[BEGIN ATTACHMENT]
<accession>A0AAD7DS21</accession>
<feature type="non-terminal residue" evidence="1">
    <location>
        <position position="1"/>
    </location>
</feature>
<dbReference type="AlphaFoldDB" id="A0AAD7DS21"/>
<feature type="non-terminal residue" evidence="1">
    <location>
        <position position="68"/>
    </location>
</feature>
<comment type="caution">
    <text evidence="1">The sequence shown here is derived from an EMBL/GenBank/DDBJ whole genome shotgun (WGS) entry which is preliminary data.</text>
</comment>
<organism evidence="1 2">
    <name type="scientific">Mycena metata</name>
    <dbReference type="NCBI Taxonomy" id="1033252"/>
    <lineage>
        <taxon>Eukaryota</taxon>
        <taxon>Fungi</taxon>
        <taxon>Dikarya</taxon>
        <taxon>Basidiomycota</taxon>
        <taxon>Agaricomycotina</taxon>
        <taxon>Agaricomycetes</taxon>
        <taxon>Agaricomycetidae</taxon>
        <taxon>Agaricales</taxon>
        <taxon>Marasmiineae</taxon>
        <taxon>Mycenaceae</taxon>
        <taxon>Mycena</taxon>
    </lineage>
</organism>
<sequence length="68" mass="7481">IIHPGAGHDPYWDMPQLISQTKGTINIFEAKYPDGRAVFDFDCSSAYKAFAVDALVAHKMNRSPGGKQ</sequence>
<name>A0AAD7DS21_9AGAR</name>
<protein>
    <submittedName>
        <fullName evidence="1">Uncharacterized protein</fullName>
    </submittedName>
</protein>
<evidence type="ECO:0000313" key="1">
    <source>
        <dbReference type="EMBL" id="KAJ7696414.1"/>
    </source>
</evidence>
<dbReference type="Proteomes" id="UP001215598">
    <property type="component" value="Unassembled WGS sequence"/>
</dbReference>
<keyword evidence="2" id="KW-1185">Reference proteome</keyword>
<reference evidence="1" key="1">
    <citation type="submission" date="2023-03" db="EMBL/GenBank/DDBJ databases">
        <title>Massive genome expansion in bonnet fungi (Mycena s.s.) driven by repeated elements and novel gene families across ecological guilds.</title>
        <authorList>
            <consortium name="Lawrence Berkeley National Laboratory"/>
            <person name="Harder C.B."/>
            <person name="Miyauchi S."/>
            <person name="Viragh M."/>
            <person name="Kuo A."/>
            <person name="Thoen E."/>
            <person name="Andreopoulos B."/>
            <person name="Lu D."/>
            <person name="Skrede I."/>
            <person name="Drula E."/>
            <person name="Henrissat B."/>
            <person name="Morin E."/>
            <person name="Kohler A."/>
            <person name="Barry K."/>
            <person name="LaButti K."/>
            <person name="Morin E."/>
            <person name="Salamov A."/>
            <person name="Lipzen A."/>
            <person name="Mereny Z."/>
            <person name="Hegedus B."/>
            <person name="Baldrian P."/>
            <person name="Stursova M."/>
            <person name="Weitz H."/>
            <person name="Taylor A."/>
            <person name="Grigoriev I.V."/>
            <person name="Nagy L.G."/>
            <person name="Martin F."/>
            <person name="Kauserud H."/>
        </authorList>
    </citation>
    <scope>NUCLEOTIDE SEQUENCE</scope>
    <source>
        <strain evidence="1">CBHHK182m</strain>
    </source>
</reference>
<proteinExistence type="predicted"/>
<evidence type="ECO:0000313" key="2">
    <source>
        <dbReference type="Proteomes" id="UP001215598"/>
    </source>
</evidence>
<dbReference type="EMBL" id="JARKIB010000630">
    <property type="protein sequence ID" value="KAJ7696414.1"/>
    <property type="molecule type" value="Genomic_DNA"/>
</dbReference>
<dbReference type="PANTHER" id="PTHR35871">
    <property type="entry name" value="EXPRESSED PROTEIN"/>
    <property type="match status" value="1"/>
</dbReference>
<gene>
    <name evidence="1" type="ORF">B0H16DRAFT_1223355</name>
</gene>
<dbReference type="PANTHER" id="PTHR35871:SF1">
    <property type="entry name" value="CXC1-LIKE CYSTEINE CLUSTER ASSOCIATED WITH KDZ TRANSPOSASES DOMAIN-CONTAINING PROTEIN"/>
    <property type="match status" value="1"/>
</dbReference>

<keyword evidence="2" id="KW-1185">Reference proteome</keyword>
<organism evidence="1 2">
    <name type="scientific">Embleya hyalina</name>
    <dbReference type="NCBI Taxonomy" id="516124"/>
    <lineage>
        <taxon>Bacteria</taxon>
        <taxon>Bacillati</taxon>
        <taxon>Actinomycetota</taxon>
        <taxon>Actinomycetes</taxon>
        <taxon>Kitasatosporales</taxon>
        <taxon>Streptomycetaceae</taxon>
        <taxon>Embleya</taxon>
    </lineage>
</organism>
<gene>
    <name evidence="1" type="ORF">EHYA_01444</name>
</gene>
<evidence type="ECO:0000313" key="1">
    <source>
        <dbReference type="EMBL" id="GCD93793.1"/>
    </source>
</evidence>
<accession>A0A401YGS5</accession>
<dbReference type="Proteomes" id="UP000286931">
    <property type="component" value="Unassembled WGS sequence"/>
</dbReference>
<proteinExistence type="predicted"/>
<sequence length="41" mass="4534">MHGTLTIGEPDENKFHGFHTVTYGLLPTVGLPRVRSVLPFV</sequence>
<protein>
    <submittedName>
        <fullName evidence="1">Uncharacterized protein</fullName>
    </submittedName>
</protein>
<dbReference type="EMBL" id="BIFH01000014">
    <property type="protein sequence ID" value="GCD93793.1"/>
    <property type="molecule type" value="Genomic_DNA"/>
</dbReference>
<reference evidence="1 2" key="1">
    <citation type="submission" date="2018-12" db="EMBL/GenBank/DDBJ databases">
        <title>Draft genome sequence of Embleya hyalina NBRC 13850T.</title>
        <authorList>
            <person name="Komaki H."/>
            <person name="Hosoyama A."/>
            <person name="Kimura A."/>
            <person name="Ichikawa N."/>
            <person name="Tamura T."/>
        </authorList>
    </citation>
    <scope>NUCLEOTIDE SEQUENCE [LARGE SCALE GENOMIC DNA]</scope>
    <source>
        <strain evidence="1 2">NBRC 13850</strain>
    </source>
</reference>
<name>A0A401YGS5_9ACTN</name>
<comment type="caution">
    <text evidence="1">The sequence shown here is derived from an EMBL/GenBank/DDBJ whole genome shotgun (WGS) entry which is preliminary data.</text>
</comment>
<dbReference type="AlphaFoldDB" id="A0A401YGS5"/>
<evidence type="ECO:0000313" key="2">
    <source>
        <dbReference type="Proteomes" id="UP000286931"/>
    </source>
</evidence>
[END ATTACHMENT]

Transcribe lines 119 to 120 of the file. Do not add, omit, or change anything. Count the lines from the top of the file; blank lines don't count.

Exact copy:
        <taxon>Streptomycetaceae</taxon>
        <taxon>Embleya</taxon>